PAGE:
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got Ozzie in carrier

October 26th, 2009, 08:11 PM
Decided Ozzie wasn't going to get in carrier by himself, I wanted to throw a blanket on him, my husband put gloves and coat on and thought he could pick him up and shove him in. He got him as far as the carrier opening, and couldn't get him through. He was afraid he woud hurt him cause he was fighting back so bad, so he let him go. Big mistake. Now I'm chasing him around with the blanket, after 20 minutes and bleeding on my part I threw the blanket on him and shoved him and the blanket in carrier. The vet is keeping him overnight and sedating him to examine him tomorrow. He has cystitis and either sinus infection or stomatitis. I told him if it is the teeth, to take them all out. He's been three times for the teeth and they take some out each time, he's got 17 left. Maybe I'm wrong, but I think it would be easier on him and me if they all come out.

October 26th, 2009, 08:58 PM
Sounds like you went a few rounds with the cat but you won. :thumbs up
At least he's going to get the treatment he needs. Make sure you get the vet and his assistant to show you how to hold that cat to give him pills before you bring him home if he's going to need medication.


October 26th, 2009, 09:25 PM
I'm going to keep him at the vet for as long as he needs meds, theres no way I'll get near him now.

October 26th, 2009, 11:31 PM
Yes, he is not going to be very happy with you for sure. :laughing: Too bad he doesn't realize it's for his own good.
Our first dog, Freddie, used to turn into Kujo when he thought he was going to the vet. Had to throw a hotdog into one of DH's hockey bags, the dog would jump into the bag after the hotdog and then we'd zip him up in it with his head sticking out. Then we could muzzle him and cart him off to the car. :laughing:He was big for a kees which didn't help and 3 of us could not hold that dog down to get blood from him at the vets office. He would not allow anyone to touch his feet either, to clip his nails we had to sneak the muzzle on him first and then again, three people had to hold him down to let the 4th clip his nails. While I loved that dog with all my heart, I don't miss having to deal with that part of things. :laughing: Ironically, it was a vet that made him that way. All it took was a cortizone shot in his leg by a vet who couldn't be bothered to find out what was causing his problem instead of just treating the symptom. After that he got a new vet, but the damage was done. His new vet loved him regardless and used to insist on carrying the dog in the hockey bag out to the car for us. :laughing:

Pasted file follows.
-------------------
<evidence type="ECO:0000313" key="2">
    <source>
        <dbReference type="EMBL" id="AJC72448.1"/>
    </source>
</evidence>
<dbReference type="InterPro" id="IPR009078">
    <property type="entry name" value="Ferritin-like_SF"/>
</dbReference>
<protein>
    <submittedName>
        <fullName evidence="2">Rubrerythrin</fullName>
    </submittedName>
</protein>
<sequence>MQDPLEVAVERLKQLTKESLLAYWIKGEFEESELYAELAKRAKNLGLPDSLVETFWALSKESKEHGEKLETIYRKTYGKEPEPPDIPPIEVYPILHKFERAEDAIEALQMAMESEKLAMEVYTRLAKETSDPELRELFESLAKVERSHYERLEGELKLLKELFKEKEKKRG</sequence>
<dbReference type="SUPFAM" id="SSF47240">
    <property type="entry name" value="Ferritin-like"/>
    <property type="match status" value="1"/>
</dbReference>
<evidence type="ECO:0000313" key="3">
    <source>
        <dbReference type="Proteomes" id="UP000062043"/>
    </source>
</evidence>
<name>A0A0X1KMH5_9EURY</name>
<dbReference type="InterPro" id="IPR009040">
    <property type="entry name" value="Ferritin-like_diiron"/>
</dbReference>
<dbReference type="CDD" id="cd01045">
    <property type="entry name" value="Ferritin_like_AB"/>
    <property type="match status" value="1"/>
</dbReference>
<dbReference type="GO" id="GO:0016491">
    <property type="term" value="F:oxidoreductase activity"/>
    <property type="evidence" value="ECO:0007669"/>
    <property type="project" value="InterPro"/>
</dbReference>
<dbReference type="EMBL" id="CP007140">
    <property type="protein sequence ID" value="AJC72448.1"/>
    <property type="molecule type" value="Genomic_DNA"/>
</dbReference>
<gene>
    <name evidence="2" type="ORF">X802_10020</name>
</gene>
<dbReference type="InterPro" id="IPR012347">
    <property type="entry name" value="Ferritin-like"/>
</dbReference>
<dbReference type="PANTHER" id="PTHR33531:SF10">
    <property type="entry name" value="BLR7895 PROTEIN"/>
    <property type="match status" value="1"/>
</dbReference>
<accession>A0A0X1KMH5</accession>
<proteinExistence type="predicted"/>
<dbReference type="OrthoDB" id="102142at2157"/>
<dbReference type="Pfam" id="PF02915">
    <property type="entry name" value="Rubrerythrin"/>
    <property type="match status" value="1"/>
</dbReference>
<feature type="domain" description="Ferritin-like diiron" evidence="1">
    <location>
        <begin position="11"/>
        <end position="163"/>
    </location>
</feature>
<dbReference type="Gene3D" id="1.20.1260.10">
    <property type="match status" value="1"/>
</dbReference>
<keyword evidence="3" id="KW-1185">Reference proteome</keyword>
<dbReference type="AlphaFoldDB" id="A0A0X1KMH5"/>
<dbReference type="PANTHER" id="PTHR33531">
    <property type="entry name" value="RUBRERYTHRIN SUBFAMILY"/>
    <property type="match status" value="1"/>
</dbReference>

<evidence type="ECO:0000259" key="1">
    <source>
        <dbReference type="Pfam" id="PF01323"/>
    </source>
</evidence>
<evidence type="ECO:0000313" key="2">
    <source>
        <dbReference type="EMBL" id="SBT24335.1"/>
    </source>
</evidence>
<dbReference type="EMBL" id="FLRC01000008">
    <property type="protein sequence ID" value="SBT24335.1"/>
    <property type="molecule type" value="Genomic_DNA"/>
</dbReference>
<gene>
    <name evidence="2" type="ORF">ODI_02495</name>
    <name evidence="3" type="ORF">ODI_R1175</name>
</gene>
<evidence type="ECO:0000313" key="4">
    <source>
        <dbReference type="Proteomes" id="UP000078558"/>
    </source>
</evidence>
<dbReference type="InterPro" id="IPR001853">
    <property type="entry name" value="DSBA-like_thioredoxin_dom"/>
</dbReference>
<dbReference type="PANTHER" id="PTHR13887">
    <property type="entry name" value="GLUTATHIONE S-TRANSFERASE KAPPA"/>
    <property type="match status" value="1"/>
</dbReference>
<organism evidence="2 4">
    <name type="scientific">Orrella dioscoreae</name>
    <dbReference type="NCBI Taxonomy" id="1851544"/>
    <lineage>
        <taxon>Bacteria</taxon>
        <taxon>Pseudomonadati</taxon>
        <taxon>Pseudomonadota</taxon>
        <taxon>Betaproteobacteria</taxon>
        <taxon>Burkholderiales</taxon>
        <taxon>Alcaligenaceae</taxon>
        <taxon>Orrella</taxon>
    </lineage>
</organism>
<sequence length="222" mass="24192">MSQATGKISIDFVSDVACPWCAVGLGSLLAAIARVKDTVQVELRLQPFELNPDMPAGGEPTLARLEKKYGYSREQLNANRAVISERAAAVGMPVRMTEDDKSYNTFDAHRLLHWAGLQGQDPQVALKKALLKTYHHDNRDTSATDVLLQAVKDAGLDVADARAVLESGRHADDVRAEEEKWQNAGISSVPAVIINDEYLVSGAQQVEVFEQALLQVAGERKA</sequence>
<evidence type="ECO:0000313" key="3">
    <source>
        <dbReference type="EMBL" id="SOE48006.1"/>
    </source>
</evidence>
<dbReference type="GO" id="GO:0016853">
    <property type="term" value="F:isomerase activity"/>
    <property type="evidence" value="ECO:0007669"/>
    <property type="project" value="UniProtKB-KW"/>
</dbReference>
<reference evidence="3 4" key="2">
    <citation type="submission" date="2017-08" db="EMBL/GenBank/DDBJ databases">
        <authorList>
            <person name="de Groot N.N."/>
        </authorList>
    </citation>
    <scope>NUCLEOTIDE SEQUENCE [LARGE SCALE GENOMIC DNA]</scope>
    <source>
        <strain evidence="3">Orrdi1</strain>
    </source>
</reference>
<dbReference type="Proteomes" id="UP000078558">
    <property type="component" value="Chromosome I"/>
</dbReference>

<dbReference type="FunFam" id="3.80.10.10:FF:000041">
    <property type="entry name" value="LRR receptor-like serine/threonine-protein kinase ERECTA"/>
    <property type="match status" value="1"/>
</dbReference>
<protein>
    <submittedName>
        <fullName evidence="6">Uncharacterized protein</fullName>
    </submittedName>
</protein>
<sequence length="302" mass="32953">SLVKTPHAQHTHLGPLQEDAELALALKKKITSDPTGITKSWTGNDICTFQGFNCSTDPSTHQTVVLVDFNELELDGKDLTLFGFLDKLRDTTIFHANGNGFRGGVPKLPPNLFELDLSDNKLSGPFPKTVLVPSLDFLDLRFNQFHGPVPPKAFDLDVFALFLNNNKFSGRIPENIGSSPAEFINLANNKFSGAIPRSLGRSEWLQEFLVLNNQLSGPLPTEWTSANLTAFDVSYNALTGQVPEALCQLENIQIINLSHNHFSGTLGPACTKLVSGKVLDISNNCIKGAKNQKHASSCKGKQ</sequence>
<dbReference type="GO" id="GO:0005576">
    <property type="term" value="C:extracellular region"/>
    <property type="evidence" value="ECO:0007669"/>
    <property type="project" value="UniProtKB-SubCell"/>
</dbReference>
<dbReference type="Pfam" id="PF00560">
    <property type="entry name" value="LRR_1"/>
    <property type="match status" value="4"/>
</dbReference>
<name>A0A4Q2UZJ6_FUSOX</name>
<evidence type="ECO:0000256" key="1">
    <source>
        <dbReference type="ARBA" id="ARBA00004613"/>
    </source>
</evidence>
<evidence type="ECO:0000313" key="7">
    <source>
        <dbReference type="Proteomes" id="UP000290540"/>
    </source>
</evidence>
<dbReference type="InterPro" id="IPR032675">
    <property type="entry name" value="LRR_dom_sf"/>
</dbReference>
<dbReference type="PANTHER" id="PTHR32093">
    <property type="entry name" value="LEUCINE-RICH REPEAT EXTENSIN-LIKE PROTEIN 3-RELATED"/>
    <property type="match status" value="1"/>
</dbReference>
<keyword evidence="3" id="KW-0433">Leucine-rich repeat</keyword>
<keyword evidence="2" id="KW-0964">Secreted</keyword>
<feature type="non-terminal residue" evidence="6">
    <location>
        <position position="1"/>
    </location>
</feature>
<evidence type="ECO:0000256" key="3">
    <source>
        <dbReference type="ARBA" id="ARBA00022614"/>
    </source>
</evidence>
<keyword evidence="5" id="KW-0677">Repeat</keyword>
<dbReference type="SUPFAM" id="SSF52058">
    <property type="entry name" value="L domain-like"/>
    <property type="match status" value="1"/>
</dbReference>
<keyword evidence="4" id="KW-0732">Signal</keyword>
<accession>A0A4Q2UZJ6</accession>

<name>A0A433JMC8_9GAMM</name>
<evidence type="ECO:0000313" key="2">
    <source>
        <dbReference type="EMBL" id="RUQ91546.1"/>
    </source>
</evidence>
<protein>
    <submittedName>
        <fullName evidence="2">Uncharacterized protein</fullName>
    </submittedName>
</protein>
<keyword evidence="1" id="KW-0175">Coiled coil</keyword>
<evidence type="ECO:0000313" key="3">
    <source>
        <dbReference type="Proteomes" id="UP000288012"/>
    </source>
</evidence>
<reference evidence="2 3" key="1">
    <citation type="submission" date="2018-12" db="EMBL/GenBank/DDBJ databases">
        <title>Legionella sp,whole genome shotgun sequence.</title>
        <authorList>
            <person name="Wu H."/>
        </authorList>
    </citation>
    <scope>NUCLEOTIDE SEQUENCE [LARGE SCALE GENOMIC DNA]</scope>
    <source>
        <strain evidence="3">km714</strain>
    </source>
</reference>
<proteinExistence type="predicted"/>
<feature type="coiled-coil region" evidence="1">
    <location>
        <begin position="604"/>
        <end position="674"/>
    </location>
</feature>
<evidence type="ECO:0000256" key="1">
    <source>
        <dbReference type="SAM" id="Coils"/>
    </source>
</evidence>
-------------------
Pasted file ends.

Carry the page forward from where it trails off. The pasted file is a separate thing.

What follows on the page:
October 27th, 2009, 06:57 AM
I am glad you got him in the carrier :thumbs up. It would be so much easier if they would just cooperate a bit :yell: :frustrated:.

I hope his teeth are not as bad as you think :pray: and sending some :goodvibes: for him at the vets.

Jim Hall
October 27th, 2009, 09:20 AM
was this the first time for a carriar for him ? sometimes it gets eaasier

October 27th, 2009, 09:20 AM